Zynga launches battle royale game as a Snap Games exclusive

Zynga the casual games developer which once rode Facebook’s platform to popularity and riches is now turning its attention to Snap for growth.

Today, the gaming company is launching its new battle royale game, Tiny Royale, exclusively on Snap’s gaming platform, Snap Games.

A multiplayer shooting game first announced as part of the big unveiling of Snap Games in April, Tiny Royale’s likely aim is to bring the popular game format that has made Fortnite and PlayerUnknown’s Battlegrounds so successful to the Snap platform.

In the game, players can choose custom characters and form squads with friends or battle alone for quick two-minute rounds to gather loot and shoot their way to victory.

Up to 30 players can battle at a time in terms of up to four. The gameplay is much the same as the other battle royale games with maps shrinking in size until only one player, or team, remains, the company said.

“We are thrilled to be one of the first companies to launch a gaming experience on Snapchat,” said Bernard Kim, president of Publishing at Zynga, in a statement. “Game developers rarely get the opportunity to create an entirely new experience on an emerging platform so our team was excited to remix the battle royale genre into a fast-paced game designed to rock on Snap Games.”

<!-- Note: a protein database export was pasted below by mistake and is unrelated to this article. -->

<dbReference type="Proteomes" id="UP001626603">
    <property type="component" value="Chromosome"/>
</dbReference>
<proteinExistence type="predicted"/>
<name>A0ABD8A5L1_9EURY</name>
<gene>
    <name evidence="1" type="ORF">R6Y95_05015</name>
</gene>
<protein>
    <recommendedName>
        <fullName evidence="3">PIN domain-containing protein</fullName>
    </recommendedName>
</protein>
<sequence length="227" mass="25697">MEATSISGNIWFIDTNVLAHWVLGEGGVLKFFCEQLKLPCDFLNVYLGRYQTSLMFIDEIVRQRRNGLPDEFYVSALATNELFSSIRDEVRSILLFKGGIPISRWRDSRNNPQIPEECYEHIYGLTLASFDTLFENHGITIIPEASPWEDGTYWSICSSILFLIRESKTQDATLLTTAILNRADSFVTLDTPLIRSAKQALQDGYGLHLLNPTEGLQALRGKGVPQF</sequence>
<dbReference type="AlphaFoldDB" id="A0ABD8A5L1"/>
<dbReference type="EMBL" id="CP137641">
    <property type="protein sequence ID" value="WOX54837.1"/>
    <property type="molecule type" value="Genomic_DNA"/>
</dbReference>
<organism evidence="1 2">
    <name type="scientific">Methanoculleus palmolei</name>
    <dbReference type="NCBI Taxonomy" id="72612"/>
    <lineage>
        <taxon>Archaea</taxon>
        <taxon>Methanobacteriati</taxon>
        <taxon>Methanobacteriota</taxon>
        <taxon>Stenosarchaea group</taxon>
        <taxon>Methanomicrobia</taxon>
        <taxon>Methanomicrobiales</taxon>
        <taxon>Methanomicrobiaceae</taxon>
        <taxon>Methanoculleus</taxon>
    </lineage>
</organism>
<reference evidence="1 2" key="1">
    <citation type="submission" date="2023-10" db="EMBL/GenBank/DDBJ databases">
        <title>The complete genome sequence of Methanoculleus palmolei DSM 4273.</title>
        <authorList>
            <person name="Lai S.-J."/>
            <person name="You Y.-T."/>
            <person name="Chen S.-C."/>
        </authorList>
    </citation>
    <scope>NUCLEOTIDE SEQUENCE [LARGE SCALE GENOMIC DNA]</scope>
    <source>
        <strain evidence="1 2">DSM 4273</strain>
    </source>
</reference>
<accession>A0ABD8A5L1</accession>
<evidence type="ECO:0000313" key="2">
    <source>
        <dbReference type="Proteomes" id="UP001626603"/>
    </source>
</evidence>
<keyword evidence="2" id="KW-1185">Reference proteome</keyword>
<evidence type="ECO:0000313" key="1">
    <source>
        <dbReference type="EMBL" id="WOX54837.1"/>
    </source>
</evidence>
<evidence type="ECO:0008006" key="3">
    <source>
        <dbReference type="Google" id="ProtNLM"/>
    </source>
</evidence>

Built on the PlayCanvas game engine, Snap Games features a selection of third party titles. Players can access Tiny Royale through the Snapchat messaging feature and use text and voice-based features during game play. Later the summer, Zynga will offer a ranked matchmaking feature called Tiny Royale Leagues, which will place competitors in groups of 100, broken out into 20 tiers. Players can battle to climb up in tier ranks earning trophies and rewards based on their performance.

Snap launched in April with six announced titles including Tiny Royale and:

  • Bitmoji Party, you can play as yourself in a series of quick, wacky mini-games.
  • Snake Squad from Game Closure, you and your squad work together to be the last ones standing!
  • C.A.T.S. Drift Race from ZeptoLab, you’ll drift around the track and speed past friends for the win!
  • Zombie Rescue Squad from PikPok, your squad will rescue survivors in a zombie-infested city.
  • Alphabear Hustle from Spry Fox, you’ll collaborate to form words — fast! — to build your village.

“Snap Games is all about exploring new ways for friends to play together and Tiny Royale™ is the perfect example of that,” said Will Wu, Snap’s Head of Snap Games. “We jumped at the chance to have a global leader in mobile games like Zynga develop for our platform, and we can’t wait to see what our community thinks about this new way to connect with each other.”